Transvaginal Mesh Lawyer - TVM Complications, Side Effects
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Transvaginal Mesh Complications

assorted transvaginal mesh products scattered on blue backgroundAt The Sanders Firm, we represent women who sought relief from pelvic organ prolapse (POP) and other conditions, only to suffer serious, even life-altering transvaginal mesh complications. Problems such as mesh erosion and extrusion, infections, incontinence, vaginal scarring and constant pain can have a devastating effect on your quality of life, and require extensive treatment and revision surgery. In some cases, surgical mesh complications may not be fully treatable.

If you are in such a distressing situation, it is understandable that you have questions and concerns regarding how you will cope financially, why you were not properly warned of potential complications, and what your next course of action should be. Our product liability lawyers are experts in the vast surgical mesh litigation currently ongoing across the country. We can answer your questions, and help to lay out the best and most productive legal course of action for you and your family.

We will do everything in our power to make sure you receive the maximum compensation allowed to you by laws should you chose to pursue a defective medical device lawsuit.

Transvaginal mesh FDA warnings and studies

At The Sanders Firm, we want you to know that if you have experienced serious transvaginal mesh side effects, you are not alone. Transvaginal mesh (also called pelvic mesh) is frequently included as part of a sling- or hammock-like device that most commonly treats pelvic organ prolapse (POP) or stress urinary incontinence (SUI). The devices, sold under different names by several firms, were originally cleared by the FDA in the 1990s; however, between 2005 and 2008, the FDA received over 1000 reports of serious transvaginal mesh complications. On October 20, 2008, the FDA issued a warning, noting that “[a]lthough rare, these complications can have serious consequences.”

However, further studies suggested that transvaginal mesh side effects occurred more frequently than had been recognized previously. For instance, a research trial begun in 2007 and stopped in August of 2009 found that 15.6 percent of women who underwent surgery with vaginal mesh experienced serious side effects. The study, results of which were published in August of 2010 in the journal Obstetrics and Gynecology, comprised 65 women who underwent either transvaginal mesh surgery or colpopexy (an older procedure that supports weakened muscles using the patient’s own ligaments). The study also found that in addition to elevated risk, transvaginal mesh surgery did not offer more effective treatment compared to more traditional surgery.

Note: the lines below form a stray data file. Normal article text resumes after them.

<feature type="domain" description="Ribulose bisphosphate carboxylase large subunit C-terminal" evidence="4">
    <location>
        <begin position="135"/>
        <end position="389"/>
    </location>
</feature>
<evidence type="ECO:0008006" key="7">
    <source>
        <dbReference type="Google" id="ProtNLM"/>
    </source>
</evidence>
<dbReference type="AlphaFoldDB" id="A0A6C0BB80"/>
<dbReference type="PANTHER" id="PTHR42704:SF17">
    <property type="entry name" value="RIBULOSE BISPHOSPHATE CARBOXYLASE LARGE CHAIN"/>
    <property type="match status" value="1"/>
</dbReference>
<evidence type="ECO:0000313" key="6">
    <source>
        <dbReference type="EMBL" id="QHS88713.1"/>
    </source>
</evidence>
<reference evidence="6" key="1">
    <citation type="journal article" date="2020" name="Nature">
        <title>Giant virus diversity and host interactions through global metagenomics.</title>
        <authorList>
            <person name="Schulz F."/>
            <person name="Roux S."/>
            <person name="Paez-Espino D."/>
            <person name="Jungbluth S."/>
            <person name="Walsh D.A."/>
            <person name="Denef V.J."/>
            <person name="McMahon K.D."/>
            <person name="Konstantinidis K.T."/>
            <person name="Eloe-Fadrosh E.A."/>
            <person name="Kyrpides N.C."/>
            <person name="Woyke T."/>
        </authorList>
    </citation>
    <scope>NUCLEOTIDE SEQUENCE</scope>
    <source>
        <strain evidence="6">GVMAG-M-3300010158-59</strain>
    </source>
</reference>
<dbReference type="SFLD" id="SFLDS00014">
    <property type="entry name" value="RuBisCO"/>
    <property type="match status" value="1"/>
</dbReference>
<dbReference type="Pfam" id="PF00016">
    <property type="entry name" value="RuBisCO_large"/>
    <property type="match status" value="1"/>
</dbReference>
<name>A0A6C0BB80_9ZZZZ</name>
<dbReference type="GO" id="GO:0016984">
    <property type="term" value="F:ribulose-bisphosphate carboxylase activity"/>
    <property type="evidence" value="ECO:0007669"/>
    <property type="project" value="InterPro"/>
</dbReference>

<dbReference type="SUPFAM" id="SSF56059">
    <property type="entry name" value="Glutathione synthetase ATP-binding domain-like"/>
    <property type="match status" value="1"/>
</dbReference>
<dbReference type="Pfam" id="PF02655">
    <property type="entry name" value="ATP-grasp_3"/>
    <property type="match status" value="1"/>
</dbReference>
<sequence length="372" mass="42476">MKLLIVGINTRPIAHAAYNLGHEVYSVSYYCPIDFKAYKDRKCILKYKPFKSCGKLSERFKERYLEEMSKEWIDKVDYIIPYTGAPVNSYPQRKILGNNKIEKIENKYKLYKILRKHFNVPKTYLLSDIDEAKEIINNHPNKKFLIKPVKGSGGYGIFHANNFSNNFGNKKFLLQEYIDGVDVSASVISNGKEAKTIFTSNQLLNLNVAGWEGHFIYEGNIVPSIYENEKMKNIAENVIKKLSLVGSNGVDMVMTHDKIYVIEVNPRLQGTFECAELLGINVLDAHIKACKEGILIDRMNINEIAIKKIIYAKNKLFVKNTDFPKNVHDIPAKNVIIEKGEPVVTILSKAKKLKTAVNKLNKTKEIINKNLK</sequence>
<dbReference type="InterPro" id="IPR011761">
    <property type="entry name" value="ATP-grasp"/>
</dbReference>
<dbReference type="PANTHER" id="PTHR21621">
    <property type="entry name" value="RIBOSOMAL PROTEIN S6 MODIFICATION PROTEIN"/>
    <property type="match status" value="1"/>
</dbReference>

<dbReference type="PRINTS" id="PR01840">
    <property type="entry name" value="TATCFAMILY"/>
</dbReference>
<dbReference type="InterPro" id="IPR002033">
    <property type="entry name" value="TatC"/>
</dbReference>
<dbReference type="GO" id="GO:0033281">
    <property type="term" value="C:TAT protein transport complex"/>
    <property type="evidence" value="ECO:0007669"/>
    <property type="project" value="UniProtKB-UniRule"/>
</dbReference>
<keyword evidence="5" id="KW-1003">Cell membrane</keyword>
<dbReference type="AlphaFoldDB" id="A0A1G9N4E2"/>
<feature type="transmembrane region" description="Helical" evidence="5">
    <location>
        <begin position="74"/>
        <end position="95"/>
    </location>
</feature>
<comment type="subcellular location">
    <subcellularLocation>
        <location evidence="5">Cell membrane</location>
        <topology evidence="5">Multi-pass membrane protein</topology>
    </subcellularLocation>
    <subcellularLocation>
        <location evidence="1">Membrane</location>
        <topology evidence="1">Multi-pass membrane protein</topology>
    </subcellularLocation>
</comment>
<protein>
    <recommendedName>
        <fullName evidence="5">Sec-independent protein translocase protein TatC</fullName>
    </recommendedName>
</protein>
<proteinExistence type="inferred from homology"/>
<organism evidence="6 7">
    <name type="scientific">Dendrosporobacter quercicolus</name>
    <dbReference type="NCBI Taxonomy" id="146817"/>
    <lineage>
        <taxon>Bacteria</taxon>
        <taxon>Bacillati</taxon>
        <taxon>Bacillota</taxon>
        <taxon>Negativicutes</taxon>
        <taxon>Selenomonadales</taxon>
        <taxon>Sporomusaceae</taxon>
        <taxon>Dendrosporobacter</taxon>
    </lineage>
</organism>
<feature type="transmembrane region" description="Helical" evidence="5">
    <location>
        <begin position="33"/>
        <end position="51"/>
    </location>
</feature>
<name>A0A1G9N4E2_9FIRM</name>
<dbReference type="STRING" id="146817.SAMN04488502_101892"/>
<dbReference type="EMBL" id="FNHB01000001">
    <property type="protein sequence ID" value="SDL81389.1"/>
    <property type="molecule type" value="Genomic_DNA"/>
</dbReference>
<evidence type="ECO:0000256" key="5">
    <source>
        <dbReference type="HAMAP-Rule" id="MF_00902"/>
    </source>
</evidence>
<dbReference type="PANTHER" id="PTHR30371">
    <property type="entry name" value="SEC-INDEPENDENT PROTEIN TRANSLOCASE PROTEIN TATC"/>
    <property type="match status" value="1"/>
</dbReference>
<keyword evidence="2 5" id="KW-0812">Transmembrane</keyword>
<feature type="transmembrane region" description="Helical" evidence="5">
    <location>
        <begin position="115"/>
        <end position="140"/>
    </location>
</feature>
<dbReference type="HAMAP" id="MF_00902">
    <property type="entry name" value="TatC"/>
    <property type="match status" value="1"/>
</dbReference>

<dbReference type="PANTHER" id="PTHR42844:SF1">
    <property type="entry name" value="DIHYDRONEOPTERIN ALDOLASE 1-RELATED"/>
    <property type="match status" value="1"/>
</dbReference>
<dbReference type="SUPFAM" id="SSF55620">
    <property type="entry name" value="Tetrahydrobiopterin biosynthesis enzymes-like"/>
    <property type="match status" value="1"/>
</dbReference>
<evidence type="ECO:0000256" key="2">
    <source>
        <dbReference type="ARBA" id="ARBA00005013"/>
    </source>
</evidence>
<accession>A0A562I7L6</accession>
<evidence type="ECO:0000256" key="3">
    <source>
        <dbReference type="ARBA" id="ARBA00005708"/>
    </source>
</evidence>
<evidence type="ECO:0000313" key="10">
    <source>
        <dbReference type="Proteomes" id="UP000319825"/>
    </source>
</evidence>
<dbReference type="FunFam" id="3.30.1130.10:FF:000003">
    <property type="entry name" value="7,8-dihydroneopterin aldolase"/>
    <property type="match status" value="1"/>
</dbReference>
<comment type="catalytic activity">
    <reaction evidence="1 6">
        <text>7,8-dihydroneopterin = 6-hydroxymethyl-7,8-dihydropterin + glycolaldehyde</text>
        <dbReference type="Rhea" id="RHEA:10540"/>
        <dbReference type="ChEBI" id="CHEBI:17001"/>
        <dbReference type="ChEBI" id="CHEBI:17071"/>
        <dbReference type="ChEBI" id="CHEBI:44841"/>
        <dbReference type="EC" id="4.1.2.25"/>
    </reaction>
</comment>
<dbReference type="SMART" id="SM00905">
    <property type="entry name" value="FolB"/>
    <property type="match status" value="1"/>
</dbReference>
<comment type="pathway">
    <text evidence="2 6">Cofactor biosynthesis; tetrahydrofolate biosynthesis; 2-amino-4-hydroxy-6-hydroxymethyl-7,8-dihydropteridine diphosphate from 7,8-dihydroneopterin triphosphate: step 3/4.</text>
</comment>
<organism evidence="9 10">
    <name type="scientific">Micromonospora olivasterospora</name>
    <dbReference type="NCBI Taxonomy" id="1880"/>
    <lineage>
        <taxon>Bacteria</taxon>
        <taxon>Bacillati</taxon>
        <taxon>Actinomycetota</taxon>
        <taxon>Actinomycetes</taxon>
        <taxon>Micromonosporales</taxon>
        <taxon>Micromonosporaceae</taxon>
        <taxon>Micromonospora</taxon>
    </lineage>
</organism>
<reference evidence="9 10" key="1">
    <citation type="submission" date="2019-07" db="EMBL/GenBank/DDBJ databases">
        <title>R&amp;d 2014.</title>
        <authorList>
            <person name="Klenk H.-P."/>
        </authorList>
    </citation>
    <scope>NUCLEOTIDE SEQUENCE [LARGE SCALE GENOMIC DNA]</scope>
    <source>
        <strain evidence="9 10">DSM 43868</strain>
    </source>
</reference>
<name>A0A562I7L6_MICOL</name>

In an updated warning from July 13, 2011, the FDA reported that after a review of published scientific literature it would amend its characterization of the frequency of transvaginal mesh complications, stating that they were, in fact, “not rare.” There were 1503 additional reports of complications from the procedure between 2008 and 2010.

Transvaginal mesh complications

A review of the reported side effects or complications from transvaginal mesh surgery supports the FDA’s grave concerns about the procedure.

Transvaginal mesh complications include:

  • Mesh erosion (also called exposure, extrusion or protrusion): occurs when the mesh erodes the skin and tissue of the vaginal wall, sometimes becoming embedded in the wall or even protruding from the wall of the vagina.
  • Infection: erosion can lead to chronic, painful infections of the area surrounding the vagina, whereas infections can further erode the mesh.
  • Nerve and tissue damage: mesh has been known to shrink, leading to a tightening or shortening of the vagina and to nerve or tissue damage and pain.
  • Organ puncture: mesh that has eroded through the walls of the vagina can puncture other organs, such as the bowels, bladder, and rectum.
  • Chronic pain: many women report chronic, even excruciating, pain associated with the mesh; some women experience pain even after the mesh is removed.
  • Inability to pass urine: erosion may also result in difficulty or inability to urinate